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SBK, West on the podium with a borrowed engine

After three breakdowns in the Phillip Island tests, the Australian finished 3rd in the race with a powerplant procured in the national championship

SBK: West on the podium with a borrowed engine

His participation was officially announced in February. Anthony West did not want to miss the opening World SuperSport round. For him, born in Maryborough less than two thousand kilometres from Phillip Island, the Australian track holds no secrets.
He turned up at the track with a “homemade” Yamaha R6. Alongside him there are no engineers with cum laude degrees, but three friends helping out, all with a common denominator: a passion for two wheels.

For someone like West, lapping at Phillip Island is so easy it can be done blindfolded, but he was still unaware of what difficulties he would face along his own path. With barely enough time to don helmet and leathers, he went out on the track for the first free practice session on Friday and his first engine blew. He hadn’t even started his weekend yet and he was already stuck in the garage, dejected.

In the second session things went even worse, because the engine blew before he even got onto the track. The Australian could not believe it. It seemed like a sign from destiny. In fact, for Superpole 1, the Yamaha rider was forced to throw in the towel because of a third breakdown. He managed to do just five lap, the best in 1’34”899. The weekend was marred, but not for the Australian who, instead of lowing heart, got to work on the bike in the hopes of being on the grid for the race on Sunday.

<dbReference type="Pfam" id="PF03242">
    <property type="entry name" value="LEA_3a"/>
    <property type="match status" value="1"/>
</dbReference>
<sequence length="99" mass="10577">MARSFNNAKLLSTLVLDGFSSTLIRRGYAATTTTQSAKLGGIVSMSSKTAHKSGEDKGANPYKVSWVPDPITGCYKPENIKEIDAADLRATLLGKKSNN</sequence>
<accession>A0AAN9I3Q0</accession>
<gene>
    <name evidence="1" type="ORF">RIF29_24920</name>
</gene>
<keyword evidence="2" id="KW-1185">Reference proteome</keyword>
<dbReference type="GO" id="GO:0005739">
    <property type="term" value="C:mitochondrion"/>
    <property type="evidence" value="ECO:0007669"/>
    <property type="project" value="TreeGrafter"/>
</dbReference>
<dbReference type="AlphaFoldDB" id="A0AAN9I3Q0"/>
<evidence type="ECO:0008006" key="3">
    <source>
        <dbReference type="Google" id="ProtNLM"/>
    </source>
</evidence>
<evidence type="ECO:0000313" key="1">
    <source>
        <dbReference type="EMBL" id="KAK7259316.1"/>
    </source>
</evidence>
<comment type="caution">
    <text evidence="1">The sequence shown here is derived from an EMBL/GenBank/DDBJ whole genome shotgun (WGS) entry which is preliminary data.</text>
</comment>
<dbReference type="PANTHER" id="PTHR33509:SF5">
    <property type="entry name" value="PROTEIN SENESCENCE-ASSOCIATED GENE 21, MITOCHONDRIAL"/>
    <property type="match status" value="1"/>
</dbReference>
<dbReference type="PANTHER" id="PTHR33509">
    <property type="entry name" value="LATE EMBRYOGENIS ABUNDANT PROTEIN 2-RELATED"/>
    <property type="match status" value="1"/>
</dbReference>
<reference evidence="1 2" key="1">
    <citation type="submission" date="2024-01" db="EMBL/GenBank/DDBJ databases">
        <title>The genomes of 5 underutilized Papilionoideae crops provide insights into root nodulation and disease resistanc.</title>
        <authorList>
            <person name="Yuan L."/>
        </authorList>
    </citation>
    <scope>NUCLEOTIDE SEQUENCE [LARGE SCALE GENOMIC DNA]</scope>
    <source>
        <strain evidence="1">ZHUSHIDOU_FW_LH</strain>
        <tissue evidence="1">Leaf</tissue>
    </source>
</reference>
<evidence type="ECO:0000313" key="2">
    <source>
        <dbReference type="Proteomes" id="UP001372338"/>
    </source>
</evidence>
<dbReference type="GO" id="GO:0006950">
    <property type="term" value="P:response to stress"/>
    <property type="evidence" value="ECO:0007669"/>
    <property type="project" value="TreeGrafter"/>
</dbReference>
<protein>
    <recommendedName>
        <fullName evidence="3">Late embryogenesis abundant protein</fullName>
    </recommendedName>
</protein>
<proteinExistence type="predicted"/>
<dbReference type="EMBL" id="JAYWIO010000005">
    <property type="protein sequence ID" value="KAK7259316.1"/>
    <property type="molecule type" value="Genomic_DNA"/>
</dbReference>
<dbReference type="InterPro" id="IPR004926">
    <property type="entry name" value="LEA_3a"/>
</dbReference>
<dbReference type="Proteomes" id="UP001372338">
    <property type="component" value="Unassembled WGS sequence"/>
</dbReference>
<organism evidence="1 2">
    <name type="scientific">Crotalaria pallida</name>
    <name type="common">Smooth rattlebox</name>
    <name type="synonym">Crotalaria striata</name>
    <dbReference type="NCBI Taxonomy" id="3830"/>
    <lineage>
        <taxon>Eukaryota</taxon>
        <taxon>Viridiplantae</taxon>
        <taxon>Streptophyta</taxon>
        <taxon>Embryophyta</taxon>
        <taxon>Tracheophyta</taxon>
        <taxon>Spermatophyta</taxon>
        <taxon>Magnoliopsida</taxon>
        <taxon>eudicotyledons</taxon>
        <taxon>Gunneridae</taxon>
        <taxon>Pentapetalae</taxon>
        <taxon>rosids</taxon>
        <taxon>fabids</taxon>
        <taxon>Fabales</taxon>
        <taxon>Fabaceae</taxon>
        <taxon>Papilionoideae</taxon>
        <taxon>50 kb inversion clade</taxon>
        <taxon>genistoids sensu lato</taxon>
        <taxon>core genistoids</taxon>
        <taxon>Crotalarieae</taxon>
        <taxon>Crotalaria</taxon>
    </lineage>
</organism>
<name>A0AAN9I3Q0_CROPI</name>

With the help of a mechanic, he procured an engine for the race from a team participating in Australian Supersport. Anthony and his friends mounted it, but incorrectly. You read right, incredible! It all had to be redone, but in the end ever part fit in its place.

Sunday he started from the seventh row. This time, the podium truly seemed to be a mirage, but instead he moved his way up through the rear guard. Anthony overtook one after another and thanks to the contact between Caricasulo and Cluzel, he arrived at the last big turn that leads to the finish line in third place. It was a three-way sprint with Ryde and Tuuli, but he managed to keep them at his pipes.

How did the race go? He said it himself: “If they had told me that I would be on the podium before the start I never would have believed it – he revealed – there was a problem a minute to solve. I even had to procure an engine at the last minute because I was at risk of not even starting. But that’s not all: From Siberia until Lukey Heights I was riding all the way with the limiter, I swear. Anyway, it went well. The podium is not bad as a result (he smiles slyly).”

With the Australian round filed away, Thailand awaits, but West warns: I am still not sure whether or not I’ll be able to be at Buri Ram – he pointed out – If it were up to me I’d be there tomorrow, but unfortunately the problem has to do with the budget. Rumour has it that going to the Thai round would cost around 50-60 thousand dollars. After all, we know that Motorsport is also, or above all, business.

Translated by Jonathan Blosser

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